Throughout this process, I was at profound risk of infection; I had no immune system to counter any wayward virus or bacteria that might make its way into my body or was already being harbored by my body.
Once engraftment was underway, and the donor cells began producing cells, I was released from the hospital, though still at grave risk of infection. Although my counts have now been in the normal range for over a year, my immune system is still redeveloping and will be for a long time to come. I recently started the vaccination process, a process that at best will take a couple of years, just as it does with newborns—because of course all of my old immunities and antibodies were destroyed with the transplant. It no longer matters that I had chicken pox as a child not once but twice! That immunity is gone forever.
I now carry my donor’s HLA type. The blood that runs through my veins originates from his cells. Any blood test would tell you that my immune system is a clone of his. It is a miracle.
And this year has taught me that the only way to live your life is to believe in miracles. Every second of every day that my body does everything right is a miracle. We are surrounded by miracles just waiting to be understood as such.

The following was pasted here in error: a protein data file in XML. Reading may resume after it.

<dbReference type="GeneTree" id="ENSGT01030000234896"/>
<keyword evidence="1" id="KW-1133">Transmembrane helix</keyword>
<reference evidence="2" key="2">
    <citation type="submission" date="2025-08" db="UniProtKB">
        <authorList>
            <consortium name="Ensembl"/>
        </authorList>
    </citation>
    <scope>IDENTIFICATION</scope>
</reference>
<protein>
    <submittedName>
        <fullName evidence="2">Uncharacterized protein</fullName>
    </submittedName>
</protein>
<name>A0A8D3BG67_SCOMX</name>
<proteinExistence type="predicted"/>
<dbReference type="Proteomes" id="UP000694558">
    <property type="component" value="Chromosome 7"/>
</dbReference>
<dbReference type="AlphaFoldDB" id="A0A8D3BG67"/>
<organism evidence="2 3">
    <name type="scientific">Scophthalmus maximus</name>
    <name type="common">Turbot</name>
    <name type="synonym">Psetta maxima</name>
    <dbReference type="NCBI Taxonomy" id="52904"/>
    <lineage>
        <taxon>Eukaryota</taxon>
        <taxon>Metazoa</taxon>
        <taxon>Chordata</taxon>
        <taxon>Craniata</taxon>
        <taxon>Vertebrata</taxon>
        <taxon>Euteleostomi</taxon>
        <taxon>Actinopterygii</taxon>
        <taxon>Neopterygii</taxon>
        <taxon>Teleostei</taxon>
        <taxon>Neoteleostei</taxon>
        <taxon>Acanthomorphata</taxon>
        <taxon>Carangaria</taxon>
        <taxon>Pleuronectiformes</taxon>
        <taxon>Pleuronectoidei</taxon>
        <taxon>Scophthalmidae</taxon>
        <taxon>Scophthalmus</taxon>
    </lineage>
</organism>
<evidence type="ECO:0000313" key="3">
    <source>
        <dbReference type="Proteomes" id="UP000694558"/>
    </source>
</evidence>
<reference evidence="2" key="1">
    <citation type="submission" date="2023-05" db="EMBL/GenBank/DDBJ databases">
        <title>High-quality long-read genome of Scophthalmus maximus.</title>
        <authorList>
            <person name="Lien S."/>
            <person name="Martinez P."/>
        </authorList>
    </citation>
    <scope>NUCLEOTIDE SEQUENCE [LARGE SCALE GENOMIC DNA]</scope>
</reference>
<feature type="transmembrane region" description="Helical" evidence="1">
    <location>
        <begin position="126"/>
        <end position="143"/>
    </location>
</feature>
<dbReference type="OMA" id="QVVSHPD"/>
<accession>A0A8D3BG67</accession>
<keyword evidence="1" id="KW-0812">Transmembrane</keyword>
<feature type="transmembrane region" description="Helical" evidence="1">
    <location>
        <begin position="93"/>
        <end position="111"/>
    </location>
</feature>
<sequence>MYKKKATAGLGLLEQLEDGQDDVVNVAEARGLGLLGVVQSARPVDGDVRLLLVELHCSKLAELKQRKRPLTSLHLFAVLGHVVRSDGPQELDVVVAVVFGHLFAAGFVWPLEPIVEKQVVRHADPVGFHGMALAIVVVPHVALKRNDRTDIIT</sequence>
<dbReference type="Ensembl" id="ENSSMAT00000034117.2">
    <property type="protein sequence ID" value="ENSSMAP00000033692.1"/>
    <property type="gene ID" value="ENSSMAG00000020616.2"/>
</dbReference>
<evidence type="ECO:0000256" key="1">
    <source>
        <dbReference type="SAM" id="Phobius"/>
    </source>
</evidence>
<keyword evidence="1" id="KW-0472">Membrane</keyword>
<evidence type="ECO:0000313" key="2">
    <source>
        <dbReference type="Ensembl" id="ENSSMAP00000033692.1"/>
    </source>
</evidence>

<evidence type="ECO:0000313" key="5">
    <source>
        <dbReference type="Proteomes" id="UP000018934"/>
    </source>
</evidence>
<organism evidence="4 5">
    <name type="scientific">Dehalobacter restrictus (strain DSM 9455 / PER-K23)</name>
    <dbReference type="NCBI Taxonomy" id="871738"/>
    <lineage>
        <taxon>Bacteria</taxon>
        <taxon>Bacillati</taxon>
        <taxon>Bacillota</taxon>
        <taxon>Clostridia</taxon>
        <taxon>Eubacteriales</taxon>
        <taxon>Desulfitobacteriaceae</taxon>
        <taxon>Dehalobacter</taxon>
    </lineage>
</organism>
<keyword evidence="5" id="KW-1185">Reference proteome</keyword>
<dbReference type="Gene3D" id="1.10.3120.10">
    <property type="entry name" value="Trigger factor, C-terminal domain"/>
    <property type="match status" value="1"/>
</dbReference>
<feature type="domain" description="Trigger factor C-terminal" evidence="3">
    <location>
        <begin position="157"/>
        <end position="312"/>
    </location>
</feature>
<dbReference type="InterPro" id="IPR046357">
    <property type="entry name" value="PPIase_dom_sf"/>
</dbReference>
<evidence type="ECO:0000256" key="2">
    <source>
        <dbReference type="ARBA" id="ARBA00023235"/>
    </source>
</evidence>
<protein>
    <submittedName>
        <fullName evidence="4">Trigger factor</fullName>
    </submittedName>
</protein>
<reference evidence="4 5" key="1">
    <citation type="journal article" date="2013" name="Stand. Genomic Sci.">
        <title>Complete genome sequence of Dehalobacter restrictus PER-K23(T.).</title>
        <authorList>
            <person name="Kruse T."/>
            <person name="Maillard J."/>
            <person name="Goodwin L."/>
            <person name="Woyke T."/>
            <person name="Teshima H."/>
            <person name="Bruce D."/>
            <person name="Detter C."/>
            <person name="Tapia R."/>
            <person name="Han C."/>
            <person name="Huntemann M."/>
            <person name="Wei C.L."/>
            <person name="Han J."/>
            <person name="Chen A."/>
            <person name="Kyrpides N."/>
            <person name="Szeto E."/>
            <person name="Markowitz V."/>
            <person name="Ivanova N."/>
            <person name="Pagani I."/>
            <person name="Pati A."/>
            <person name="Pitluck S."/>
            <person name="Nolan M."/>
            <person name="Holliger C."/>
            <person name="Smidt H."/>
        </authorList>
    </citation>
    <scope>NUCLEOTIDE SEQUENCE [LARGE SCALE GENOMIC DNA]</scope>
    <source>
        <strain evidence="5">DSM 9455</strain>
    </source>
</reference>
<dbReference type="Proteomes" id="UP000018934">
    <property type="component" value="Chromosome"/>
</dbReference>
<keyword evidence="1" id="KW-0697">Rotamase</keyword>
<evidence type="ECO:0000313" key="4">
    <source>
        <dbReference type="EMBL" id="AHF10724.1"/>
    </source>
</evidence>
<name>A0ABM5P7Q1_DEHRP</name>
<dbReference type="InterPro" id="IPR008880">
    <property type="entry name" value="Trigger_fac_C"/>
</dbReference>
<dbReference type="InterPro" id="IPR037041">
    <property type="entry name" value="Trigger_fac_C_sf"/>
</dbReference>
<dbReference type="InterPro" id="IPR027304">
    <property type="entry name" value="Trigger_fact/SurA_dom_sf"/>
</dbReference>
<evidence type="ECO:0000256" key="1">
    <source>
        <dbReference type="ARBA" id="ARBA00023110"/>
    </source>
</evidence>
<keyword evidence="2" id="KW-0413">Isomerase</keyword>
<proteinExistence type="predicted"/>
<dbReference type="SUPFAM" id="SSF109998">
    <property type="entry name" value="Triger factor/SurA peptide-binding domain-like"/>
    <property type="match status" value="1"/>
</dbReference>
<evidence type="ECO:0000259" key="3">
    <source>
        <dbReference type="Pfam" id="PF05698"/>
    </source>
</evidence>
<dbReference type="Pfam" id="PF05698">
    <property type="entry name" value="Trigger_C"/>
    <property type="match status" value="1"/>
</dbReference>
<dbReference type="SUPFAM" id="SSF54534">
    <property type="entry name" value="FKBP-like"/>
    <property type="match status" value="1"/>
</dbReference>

I want to share few other key lessons I learned from this journey.
Trust yourself. If you know something is vital to your survival, be determined. Be strong. And, if you must, be stubborn.
Life is full of challenges. They don’t need to come from within. Quiet the internal critical voices; focus instead on your strength and beauty. Think about everything your body does right every second of every day. Be your own best friend, not your own worst enemy.
Focus on controlling those things you can control. But the things you cannot control? Let them go. This is hard. But liberating. I could not control my diagnosis. But I could control how I cared for my body. I could control my strength going into treatment. I could control my attitude and determination to survive.
Focus on what serves your higher interest. When there is choice, opt to streamline negativity out of your life.
Understand that progress is never linear. Moving forward doesn’t mean you won’t regress; and regressing doesn’t mean you’re not moving forward.
Never underestimate the power of Providence. Pay attention to the signposts. Believe in miracles.
The way you live your life counts. Be mindful of your choices and be sure that by making those choices, you are honoring yourself.
Honor yourself in the people with whom you choose to spend your time, the things you care about and devote yourself to, and the things you should let go.